http://www.ncbi.nlm.nih.gov/pmc/articles/PMC8144564PMC
May 2021

Remitting and exacerbating white matter lesions in leukoencephalopathy with thalamus and brainstem involvement and high lactate.

Brain Dev 2021 Aug 4;43(7):798-803. Epub 2021 May 4.

Department of Pediatrics, Chiba University Graduate School of Medicine, Chiba, Japan.

Background: Leukoencephalopathy with thalamus and brainstem involvement and high lactate (LTBL) is a hereditary disorder caused by biallelic variants in the EARS2 gene. Patients exhibit developmental delay, hypotonia, and hyperreflexia. Brain magnetic resonance imaging (MRI) reveals T2-hyperintensities in the deep white matter, thalamus, and brainstem, which generally stabilize over time. Herein, we report a case of LTBL, showing remitting and exacerbating white matter lesions.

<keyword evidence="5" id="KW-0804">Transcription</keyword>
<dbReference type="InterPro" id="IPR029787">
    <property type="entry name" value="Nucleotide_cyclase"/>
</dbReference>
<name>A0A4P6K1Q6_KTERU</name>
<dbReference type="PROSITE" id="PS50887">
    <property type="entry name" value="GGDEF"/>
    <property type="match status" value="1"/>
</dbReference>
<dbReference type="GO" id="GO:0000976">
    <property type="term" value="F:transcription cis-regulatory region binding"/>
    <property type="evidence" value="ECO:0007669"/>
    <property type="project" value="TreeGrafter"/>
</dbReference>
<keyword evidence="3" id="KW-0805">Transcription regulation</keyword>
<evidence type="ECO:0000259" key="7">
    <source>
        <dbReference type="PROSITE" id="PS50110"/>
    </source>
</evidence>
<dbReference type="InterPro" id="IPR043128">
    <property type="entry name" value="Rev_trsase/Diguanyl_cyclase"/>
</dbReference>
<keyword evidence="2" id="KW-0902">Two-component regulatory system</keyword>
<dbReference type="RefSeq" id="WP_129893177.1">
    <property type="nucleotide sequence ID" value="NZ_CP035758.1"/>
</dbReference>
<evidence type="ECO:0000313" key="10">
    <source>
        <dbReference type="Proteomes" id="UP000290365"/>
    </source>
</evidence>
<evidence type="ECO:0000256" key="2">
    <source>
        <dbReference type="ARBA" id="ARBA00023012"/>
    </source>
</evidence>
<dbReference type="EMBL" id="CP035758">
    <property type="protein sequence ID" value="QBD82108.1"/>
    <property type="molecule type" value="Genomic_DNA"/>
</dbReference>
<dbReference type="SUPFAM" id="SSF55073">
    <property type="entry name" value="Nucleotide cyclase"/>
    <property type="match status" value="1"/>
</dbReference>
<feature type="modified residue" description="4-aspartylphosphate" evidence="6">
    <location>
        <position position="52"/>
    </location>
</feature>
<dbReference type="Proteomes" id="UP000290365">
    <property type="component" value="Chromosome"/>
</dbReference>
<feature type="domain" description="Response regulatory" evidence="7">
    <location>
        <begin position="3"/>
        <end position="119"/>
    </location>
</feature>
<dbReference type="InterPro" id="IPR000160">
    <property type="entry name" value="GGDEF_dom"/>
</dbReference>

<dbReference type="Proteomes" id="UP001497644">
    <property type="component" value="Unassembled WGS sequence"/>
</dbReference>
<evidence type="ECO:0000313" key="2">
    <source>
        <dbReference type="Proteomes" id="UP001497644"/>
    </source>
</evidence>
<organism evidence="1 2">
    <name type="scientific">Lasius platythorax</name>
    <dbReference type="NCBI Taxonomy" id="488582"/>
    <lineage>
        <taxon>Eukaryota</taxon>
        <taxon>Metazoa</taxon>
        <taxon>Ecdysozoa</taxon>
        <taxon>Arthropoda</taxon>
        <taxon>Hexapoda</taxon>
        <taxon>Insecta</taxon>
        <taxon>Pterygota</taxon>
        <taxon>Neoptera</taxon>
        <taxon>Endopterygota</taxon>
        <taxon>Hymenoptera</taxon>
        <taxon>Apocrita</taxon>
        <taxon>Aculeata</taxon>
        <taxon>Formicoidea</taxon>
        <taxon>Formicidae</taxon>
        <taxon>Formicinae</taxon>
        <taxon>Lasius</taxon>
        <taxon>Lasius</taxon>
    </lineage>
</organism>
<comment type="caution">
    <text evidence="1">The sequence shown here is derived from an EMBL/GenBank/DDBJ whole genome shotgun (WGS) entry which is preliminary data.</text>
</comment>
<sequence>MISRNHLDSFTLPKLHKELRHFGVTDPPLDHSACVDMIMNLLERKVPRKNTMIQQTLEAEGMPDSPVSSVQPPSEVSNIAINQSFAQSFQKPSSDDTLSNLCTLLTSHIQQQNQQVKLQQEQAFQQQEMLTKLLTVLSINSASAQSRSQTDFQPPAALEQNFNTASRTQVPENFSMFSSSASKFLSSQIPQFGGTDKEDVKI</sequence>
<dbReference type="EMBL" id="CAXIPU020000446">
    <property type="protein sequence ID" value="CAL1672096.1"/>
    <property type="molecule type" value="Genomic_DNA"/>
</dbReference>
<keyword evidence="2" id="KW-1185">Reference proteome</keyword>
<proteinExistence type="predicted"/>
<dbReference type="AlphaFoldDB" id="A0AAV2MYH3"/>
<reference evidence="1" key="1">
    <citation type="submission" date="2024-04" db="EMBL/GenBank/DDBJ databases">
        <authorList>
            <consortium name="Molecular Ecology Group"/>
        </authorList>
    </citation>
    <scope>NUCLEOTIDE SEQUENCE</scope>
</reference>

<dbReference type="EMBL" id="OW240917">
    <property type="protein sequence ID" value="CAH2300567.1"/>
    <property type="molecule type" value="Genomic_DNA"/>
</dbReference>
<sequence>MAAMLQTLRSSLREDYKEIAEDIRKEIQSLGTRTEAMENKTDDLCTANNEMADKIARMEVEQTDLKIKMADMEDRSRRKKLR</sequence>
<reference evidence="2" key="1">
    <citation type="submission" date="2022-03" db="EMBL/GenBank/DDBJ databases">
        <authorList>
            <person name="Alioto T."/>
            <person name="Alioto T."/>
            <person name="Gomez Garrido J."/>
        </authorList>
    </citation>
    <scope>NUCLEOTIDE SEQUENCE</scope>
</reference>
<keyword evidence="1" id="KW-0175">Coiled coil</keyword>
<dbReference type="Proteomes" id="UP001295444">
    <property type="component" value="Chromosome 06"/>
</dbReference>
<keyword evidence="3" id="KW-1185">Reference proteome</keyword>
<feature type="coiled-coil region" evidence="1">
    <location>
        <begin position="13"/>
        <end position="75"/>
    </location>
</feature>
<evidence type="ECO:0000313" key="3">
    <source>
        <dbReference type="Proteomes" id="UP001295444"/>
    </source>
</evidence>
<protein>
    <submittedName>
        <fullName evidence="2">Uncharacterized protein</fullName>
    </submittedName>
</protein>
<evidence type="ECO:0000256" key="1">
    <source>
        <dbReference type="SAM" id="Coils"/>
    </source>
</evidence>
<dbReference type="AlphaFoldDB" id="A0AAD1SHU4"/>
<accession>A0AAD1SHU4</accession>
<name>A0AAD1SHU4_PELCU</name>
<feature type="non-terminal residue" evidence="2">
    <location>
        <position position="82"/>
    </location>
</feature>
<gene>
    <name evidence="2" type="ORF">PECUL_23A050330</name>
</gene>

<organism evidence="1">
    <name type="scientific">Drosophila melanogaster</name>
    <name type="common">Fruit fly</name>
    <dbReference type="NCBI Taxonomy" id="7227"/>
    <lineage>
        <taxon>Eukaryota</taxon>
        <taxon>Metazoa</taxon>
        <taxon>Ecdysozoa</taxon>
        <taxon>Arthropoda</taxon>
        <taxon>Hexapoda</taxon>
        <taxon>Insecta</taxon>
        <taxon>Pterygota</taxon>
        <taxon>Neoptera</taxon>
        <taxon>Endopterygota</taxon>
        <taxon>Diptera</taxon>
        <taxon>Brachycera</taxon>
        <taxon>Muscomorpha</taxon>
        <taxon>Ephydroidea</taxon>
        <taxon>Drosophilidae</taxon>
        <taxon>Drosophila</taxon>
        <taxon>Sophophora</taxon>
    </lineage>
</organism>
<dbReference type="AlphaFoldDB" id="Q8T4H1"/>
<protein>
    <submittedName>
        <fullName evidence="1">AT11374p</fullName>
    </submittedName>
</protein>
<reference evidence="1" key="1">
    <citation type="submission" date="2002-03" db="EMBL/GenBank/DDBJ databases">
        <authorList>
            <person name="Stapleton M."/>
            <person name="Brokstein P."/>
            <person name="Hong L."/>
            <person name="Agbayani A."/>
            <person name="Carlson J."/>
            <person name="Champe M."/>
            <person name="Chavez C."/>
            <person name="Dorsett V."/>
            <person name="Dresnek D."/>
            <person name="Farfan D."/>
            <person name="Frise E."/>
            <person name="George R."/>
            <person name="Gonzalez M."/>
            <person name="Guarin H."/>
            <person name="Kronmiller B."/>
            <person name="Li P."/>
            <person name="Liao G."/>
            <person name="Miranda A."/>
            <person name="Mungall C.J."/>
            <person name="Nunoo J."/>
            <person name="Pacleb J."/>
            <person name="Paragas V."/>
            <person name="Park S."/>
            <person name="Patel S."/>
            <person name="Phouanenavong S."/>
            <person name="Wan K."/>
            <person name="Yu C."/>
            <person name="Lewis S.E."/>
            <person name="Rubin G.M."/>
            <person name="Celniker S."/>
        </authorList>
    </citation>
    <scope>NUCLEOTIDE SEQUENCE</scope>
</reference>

Case Description: A non-consanguineous Japanese boy exhibited unsteady head control with prominent hypotonia, with no family history of neurological diseases. Brain MRI at one year of age revealed extensive T2-hyperintensities on the cerebral white matter, cerebellum, thalamus, basal ganglia, pons, and medulla oblongata. Magnetic resonance spectroscopy of the lesions showed lactate and myoinositol peaks. Whole-exome sequencing yielded novel compound heterozygous EARS2 variants of c.164G>T, p.Arg55Leu and c.484C>T, p.Arg162Trp. Interestingly, the lesions were reduced at three years of age, and new lesions emerged at eight years of age. At 10 years of age, the lesions were changed in the corpus callosum, deep cerebral white matter, and cerebellum, without physical exacerbation. The lesions improved one year later.